How “Density Bonus” Laws Cut the Community Out of the Loop

How “Density Bonus” Laws Cut the Community Out of Loop

Appeal Denied on 742 South Ridgeley Drive
Apartment Project

A 12-unit condo (foreground) and 45-unit “bonus density” apartment building
(background) under construction on the 700 block of South Ogden Drive.

 

Approval of a new apartment project at 742 South Ridgeley Drive [photo below] was reaffirmed at a February 26, 2015 meeting of the Planning Commission. The commission denied an appeal by Khosrow Ganjianpur, a neighboring property owner.

The project’s developer added two “very low income” units in order to take advantage of the City’s Density Bonus Affordable Housing Incentives to gain a 35% increase in allowable Floor Area Ratio from 3:1 to 4.05:1. The density bonus also allowed a height increase from 45 feet to 56 feet. The 25-unit building will have 46 parking spaces.

“On menu” density bonuses are granted over the counter without public hearings and can only be appealed by abutting property owners or occupants. Mr. Ganjianpur filed an appeal because he felt the project was under parked and would exacerbate already strained on-street parking resources. But the density bonus ordinance permits such projects to supply the minimum amount of parking.

Mr. Ganjianpur also feared that the increased height of the project would create shadow issues for his property. But the City does not require shading impact studies on projects below 60-feet in height and the new building on Ridgeley missed that threshold by four feet.

Apartment developers in the Miracle Mile routinely add low-income units to qualify for automatic increases in height and square footage that circumvent community input or opposition. The ordinance is expressly designed to prohibit appeals by community organizations such as the Miracle Mile Residential Association.

742 South Ridgeley Drive. Photo courtesy of Google Maps.

The “social good” of encouraging low-income affordable housing in otherwise luxury market rate apartment buildings is undermined by the City’s notoriously lax enforcement of conditions placed on developers. No one knows for certain whether low-income units are actually being rented to deserving tenants or being occupied by friends and family members of the developers.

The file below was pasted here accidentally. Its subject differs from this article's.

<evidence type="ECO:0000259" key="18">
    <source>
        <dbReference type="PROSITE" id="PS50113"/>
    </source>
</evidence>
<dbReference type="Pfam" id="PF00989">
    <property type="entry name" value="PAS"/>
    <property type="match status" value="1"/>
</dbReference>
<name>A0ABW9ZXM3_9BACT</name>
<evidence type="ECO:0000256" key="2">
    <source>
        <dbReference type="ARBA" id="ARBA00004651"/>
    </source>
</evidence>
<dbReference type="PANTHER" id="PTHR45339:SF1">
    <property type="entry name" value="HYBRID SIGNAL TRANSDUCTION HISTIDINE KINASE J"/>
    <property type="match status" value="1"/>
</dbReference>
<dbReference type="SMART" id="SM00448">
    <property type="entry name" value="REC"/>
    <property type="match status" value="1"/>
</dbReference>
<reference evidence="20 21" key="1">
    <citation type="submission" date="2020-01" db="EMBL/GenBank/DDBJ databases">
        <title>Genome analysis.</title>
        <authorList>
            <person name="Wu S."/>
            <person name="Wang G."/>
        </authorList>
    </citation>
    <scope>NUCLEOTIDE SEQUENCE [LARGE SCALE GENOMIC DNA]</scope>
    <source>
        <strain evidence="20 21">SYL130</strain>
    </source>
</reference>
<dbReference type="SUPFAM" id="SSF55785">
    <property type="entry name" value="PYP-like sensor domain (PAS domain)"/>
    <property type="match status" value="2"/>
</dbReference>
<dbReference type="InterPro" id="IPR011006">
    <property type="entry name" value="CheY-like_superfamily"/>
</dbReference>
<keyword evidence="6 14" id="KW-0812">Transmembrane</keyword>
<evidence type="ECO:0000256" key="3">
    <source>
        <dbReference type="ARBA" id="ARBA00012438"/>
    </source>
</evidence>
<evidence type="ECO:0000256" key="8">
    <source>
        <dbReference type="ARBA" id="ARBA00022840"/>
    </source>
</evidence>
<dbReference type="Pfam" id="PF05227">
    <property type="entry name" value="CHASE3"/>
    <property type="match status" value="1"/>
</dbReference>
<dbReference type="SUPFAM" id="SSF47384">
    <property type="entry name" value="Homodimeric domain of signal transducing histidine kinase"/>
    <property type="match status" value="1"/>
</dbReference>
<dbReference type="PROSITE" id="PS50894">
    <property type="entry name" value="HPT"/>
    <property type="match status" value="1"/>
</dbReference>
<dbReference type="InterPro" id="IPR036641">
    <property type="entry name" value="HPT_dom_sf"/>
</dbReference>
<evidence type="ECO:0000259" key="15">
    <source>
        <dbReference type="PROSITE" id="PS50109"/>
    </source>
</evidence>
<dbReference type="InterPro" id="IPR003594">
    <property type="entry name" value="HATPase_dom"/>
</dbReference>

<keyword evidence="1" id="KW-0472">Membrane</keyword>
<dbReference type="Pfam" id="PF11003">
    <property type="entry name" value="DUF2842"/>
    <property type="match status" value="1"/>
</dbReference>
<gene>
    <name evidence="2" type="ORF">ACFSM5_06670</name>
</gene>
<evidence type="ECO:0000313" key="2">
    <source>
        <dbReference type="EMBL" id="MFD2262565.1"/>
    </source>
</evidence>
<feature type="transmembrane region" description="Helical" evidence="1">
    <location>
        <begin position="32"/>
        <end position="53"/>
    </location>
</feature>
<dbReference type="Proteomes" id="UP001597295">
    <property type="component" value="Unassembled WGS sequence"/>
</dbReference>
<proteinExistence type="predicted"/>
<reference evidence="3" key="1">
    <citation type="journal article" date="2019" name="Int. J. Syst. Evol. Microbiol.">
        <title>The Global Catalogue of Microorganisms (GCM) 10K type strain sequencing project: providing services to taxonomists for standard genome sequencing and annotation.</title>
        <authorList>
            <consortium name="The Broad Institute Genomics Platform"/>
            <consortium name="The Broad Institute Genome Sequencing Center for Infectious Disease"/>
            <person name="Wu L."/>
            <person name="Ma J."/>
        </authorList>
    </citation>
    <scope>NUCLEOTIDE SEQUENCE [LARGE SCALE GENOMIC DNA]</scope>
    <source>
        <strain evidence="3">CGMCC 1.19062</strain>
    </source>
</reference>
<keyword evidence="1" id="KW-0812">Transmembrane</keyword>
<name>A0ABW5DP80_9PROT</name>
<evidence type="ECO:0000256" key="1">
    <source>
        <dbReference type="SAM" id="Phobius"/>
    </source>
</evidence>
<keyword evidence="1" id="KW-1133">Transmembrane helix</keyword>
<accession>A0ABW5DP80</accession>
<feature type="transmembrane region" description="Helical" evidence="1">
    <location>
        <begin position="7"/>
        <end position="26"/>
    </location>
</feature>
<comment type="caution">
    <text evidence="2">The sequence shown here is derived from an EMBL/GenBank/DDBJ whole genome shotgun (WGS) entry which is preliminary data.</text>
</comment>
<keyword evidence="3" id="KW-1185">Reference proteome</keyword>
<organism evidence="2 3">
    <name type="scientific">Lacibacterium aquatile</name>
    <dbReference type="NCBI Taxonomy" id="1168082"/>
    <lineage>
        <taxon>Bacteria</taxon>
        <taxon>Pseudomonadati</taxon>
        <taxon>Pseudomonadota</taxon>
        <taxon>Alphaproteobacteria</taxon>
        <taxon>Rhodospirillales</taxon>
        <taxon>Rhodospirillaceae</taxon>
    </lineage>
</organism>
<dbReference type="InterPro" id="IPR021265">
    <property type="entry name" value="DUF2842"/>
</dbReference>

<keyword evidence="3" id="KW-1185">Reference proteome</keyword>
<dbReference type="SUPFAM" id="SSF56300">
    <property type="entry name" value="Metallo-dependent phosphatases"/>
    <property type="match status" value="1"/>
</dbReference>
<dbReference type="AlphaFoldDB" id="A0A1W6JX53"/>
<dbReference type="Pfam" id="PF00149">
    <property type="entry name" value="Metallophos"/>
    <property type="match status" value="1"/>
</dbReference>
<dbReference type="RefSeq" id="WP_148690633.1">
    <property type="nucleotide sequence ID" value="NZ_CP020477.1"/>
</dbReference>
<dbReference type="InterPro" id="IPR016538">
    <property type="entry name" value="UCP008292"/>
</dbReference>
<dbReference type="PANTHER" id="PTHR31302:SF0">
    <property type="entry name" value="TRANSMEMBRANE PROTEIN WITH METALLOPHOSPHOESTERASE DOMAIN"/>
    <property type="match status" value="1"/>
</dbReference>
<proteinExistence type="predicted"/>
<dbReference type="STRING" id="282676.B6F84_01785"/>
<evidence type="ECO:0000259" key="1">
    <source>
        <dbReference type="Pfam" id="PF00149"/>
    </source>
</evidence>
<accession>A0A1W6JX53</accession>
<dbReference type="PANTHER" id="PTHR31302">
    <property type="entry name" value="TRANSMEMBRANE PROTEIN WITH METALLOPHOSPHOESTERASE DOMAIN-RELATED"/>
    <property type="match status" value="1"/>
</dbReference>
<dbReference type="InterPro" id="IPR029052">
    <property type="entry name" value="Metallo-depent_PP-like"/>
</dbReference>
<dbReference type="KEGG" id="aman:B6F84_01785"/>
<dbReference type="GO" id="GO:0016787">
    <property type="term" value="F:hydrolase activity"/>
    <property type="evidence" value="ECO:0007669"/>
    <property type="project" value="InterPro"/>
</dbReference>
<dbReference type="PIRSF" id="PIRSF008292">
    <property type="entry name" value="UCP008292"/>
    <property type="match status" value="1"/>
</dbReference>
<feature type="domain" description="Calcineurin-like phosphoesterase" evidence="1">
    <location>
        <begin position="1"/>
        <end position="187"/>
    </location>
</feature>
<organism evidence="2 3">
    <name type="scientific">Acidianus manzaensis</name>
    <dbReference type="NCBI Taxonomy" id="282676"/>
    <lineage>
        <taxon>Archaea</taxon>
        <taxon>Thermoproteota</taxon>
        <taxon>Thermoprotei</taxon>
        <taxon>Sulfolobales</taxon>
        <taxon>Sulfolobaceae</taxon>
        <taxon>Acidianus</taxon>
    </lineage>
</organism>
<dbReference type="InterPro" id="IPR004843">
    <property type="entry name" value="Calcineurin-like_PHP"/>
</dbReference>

John Schwada reported in a recent MMRA Newsletter that he fears “…that the public could be getting badly hoodwinked – we are allowing the developers to super-size their projects, to work-around our community plans, to create new environmental impacts and yet we don’t have a very firm fix, I believe, on whether we’re getting the benefit of low-income units being rented to eligible tenants.”

The MMRA has a long and successful history of working with developers to mitigate an array of issues including height, shade and shadow, parking, and traffic impacts. But now State and City density bonus laws have cut us out of the loop. We have been silenced.

The density bonus laws have also impeded the community’s ability to negotiate mitigations for new condo developments. If condo developers seeking public support for variances feel that the neighbors are being too “demanding” they can threaten to switch to a density-bonus apartment project. Indeed, this was the case last year when a proposed condo project at 938 South Orange Grove Drive suddenly became an apartment building to evade opposition from nearby residents.

The “gag order” aspect of density bonus laws, allowing unchecked development in our community, contributed to the MMRA’s decision to include R-2 and R-3 zoned multi-family buildings in our pending Miracle Mile Historic Preservation Overlay Zone (HPOZ).

The use of the Ellis Act to evict longtime tenants from historic duplexes and small apartment buildings coupled with Density Bonuses incentives are encouraging the steady destruction of the last vestiges of “affordable” housing in the Miracle Mile. These smaller, older, rent stabilized buildings are being replaced by large high-end apartment projects that are “pricing out” working and middle class tenants.

The MMRA represents renters and homeowners alike. An HPOZ is the only way that the community can be guaranteed any voice in new apartment or condo development in the Miracle Mile. And it is the only way to protect our longtime renters.

For additional information:

MMRA Newsletter, January 15, 2015: Density Bonus Law…City Hall’s Hidden Nightmare

Los Angeles Times, January 6, 2015: In L.A., Conditions Placed on Developers Go Unheeded

MMRA Newsletter, August 15, 2014: Two Projects Under Construction on South Ogden Drive

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